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I use the following code to test c++ <random> library: why do I get exact same sequence for every run of the compiled executable? Does rd() is deterministic upon compilation? How do i get different output for each run? GCC 4.8.1 on windows 7 64bit. using MinGW distribution from http://nuwen.net/mingw.html

EDIT: I tested the same piece code with visual studio. There is no problem. The outputs are non deterministic. This could be a bug in mingw gcc 4.8.1 I used.

#include <iostream>
#include <random>
using namespace std;
int main(){
 random_device rd;
 mt19937 mt(rd());
 uniform_int_distribution<int> dist(0,99);
 for (int i = 0; i< 16; ++i){
    cout<<dist(mt)<<" ";
 cout <<endl;
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Did you check rd.entropy()? –  Alan Stokes Sep 18 '13 at 19:30
Thanks Alan, rd.entropy() is zero. is the seed fixed for rd() in this case? what's the proper way to use rd()? –  ahala Sep 18 '13 at 19:51
Platform and compiler please. This should definitely not happen, even with entropy() == 0. If it does, that’s a bug. –  Konrad Rudolph Sep 18 '13 at 19:51
@MM. No, that’s not how random_device works. –  Konrad Rudolph Sep 18 '13 at 19:55
Could you make the compiler print the contents of the macro _GLIBCXX_USE_RANDOM_TR1 please? If it’s 0, then it’s using mt19937 with a fixed seed as a fallback. –  Konrad Rudolph Sep 18 '13 at 19:58

4 Answers 4

up vote 14 down vote accepted

From http://en.cppreference.com/w/cpp/numeric/random/random_device:

Note that std::random_device may be implemented in terms of a pseudo-random number engine if a non-deterministic source (e.g. a hardware device) is not available to the implementation.

I would expect a decent implementation to at least seed the RNG though.

Edit: I suspect they deliberately chose to deliver the same sequence each time, to make obvious the fact that the stream wasn't as random as promised.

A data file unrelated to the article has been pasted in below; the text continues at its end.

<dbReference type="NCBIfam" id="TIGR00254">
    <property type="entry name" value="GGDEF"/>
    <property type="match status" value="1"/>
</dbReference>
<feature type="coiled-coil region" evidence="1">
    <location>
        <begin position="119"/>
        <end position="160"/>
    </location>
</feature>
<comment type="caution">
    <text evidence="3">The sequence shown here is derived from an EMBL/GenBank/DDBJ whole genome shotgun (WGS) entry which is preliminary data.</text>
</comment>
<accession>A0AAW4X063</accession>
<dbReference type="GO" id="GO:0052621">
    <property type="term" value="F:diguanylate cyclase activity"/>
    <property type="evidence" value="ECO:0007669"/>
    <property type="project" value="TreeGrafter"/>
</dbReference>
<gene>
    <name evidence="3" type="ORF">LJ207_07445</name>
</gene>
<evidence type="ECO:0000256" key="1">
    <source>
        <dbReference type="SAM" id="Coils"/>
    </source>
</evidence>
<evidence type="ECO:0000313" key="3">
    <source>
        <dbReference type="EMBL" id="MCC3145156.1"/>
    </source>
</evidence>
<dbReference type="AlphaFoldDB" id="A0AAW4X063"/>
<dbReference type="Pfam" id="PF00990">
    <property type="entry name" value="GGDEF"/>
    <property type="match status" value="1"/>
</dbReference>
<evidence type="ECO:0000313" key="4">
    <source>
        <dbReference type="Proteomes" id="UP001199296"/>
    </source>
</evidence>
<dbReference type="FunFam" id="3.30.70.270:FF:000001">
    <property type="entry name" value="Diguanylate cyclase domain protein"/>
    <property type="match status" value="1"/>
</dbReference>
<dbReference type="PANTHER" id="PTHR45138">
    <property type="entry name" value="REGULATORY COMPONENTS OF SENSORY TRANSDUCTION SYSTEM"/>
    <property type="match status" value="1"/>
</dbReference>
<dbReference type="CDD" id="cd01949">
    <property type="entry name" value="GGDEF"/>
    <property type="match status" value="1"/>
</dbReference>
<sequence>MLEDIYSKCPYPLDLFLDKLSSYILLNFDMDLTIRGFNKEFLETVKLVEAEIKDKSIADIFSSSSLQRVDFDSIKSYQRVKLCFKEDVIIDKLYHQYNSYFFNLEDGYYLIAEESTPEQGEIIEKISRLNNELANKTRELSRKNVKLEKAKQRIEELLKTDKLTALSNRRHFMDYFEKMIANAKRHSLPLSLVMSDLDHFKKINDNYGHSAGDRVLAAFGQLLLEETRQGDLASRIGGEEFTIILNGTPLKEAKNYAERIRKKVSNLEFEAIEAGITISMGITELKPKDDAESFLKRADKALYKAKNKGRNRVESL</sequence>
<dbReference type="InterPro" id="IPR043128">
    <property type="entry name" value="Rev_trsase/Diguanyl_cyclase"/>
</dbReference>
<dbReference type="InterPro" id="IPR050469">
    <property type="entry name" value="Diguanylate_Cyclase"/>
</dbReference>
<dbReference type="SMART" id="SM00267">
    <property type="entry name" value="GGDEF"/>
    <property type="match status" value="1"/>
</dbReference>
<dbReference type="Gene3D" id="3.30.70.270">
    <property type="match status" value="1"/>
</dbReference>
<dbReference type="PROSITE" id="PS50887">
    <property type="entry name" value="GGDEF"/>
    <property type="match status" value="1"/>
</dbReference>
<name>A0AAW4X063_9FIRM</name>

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I agree. The fallback implementation of stdlibc++ uses a constant seed, which doesn’t strike me as all that smart (and it’s not explained). –  Konrad Rudolph Sep 18 '13 at 20:00
The real failure is to have this pseudo-random fallback in the first place. –  ypnos Sep 5 '14 at 10:14

I got a confirmed answer from STL from MSFT:

Unlike VC, GCC hasn't implemented random_device nondeterministically on Windows. Boost has, so you can use Boost.Random.

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  1. GCC does not implement rd.entropy() correctly - it always returns 0 (at least on Mac OS X).

  2. Unfortunately, there seems to be no way to seed random_device.

  3. If you already have access to API like MS cryptographic functions, there's no need/reason for using on top of it: just keep getting more random data from it.

  4. I personally prefer RDRAND. A small assembly library with a compact C interface. Here are the references:

    David Johnson from Intel explains RDRAND on Stackoverflow

    Stackoverflow pointers to RDRAND library source for Windows, Linux, and Mac OS X

    Intel blog on RDRAND library, and a download link

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You may need to pass a parameter to the constructor:


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